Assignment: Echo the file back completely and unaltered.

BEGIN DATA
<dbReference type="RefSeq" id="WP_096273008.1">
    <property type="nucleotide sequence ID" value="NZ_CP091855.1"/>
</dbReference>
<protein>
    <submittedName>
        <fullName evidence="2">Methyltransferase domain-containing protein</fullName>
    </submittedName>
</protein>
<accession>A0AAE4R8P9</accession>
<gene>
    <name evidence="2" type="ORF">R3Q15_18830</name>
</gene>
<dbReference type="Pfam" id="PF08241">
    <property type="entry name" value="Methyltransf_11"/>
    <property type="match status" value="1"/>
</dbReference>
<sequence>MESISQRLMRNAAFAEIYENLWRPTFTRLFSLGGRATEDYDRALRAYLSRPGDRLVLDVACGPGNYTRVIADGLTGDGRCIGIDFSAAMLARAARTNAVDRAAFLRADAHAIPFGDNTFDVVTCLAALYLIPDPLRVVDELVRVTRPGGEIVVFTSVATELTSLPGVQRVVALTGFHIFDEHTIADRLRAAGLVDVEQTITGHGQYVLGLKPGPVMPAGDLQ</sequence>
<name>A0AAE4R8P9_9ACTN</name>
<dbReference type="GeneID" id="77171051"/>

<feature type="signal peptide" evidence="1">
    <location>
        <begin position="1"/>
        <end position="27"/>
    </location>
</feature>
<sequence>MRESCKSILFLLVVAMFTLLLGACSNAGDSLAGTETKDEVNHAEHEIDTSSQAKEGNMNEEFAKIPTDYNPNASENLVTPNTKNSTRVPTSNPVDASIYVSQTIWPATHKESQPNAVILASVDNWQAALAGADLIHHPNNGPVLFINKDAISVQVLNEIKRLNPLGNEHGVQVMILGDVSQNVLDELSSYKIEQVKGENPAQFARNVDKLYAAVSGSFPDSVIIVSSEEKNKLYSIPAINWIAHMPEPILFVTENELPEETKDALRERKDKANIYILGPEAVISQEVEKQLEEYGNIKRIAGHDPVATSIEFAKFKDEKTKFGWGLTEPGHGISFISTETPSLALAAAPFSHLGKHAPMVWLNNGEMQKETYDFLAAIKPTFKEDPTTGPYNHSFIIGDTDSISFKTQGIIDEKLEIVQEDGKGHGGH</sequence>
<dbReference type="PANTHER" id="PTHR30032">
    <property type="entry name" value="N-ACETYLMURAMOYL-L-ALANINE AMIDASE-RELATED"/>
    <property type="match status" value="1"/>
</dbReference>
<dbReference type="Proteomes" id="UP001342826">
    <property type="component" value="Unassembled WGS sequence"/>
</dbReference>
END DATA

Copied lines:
<dbReference type="RefSeq" id="WP_096273008.1">
    <property type="nucleotide sequence ID" value="NZ_CP091855.1"/>
</dbReference>
<protein>
    <submittedName>
        <fullName evidence="2">Methyltransferase domain-containing protein</fullName>
    </submittedName>
</protein>
<accession>A0AAE4R8P9</accession>
<gene>
    <name evidence="2" type="ORF">R3Q15_18830</name>
</gene>
<dbReference type="Pfam" id="PF08241">
    <property type="entry name" value="Methyltransf_11"/>
    <property type="match status" value="1"/>
</dbReference>
<sequence>MESISQRLMRNAAFAEIYENLWRPTFTRLFSLGGRATEDYDRALRAYLSRPGDRLVLDVACGPGNYTRVIADGLTGDGRCIGIDFSAAMLARAARTNAVDRAAFLRADAHAIPFGDNTFDVVTCLAALYLIPDPLRVVDELVRVTRPGGEIVVFTSVATELTSLPGVQRVVALTGFHIFDEHTIADRLRAAGLVDVEQTITGHGQYVLGLKPGPVMPAGDLQ</sequence>
<name>A0AAE4R8P9_9ACTN</name>
<dbReference type="GeneID" id="77171051"/>

<feature type="signal peptide" evidence="1">
    <location>
        <begin position="1"/>
        <end position="27"/>
    </location>
</feature>
<sequence>MRESCKSILFLLVVAMFTLLLGACSNAGDSLAGTETKDEVNHAEHEIDTSSQAKEGNMNEEFAKIPTDYNPNASENLVTPNTKNSTRVPTSNPVDASIYVSQTIWPATHKESQPNAVILASVDNWQAALAGADLIHHPNNGPVLFINKDAISVQVLNEIKRLNPLGNEHGVQVMILGDVSQNVLDELSSYKIEQVKGENPAQFARNVDKLYAAVSGSFPDSVIIVSSEEKNKLYSIPAINWIAHMPEPILFVTENELPEETKDALRERKDKANIYILGPEAVISQEVEKQLEEYGNIKRIAGHDPVATSIEFAKFKDEKTKFGWGLTEPGHGISFISTETPSLALAAAPFSHLGKHAPMVWLNNGEMQKETYDFLAAIKPTFKEDPTTGPYNHSFIIGDTDSISFKTQGIIDEKLEIVQEDGKGHGGH</sequence>
<dbReference type="PANTHER" id="PTHR30032">
    <property type="entry name" value="N-ACETYLMURAMOYL-L-ALANINE AMIDASE-RELATED"/>
    <property type="match status" value="1"/>
</dbReference>
<dbReference type="Proteomes" id="UP001342826">
    <property type="component" value="Unassembled WGS sequence"/>
</dbReference>